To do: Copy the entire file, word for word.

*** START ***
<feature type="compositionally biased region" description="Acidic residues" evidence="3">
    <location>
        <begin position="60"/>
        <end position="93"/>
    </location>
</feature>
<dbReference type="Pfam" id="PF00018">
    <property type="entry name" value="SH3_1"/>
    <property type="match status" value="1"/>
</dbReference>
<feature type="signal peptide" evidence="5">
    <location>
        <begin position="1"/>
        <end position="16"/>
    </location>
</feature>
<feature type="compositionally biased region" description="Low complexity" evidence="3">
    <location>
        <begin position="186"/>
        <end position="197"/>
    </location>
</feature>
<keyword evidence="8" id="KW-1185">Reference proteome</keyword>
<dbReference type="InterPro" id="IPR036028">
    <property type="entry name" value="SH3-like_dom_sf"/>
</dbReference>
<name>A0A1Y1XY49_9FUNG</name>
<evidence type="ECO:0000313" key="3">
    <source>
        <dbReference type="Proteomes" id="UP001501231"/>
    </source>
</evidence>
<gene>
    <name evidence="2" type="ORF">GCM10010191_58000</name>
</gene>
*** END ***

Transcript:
<feature type="compositionally biased region" description="Acidic residues" evidence="3">
    <location>
        <begin position="60"/>
        <end position="93"/>
    </location>
</feature>
<dbReference type="Pfam" id="PF00018">
    <property type="entry name" value="SH3_1"/>
    <property type="match status" value="1"/>
</dbReference>
<feature type="signal peptide" evidence="5">
    <location>
        <begin position="1"/>
        <end position="16"/>
    </location>
</feature>
<feature type="compositionally biased region" description="Low complexity" evidence="3">
    <location>
        <begin position="186"/>
        <end position="197"/>
    </location>
</feature>
<keyword evidence="8" id="KW-1185">Reference proteome</keyword>
<dbReference type="InterPro" id="IPR036028">
    <property type="entry name" value="SH3-like_dom_sf"/>
</dbReference>
<name>A0A1Y1XY49_9FUNG</name>
<evidence type="ECO:0000313" key="3">
    <source>
        <dbReference type="Proteomes" id="UP001501231"/>
    </source>
</evidence>
<gene>
    <name evidence="2" type="ORF">GCM10010191_58000</name>
</gene>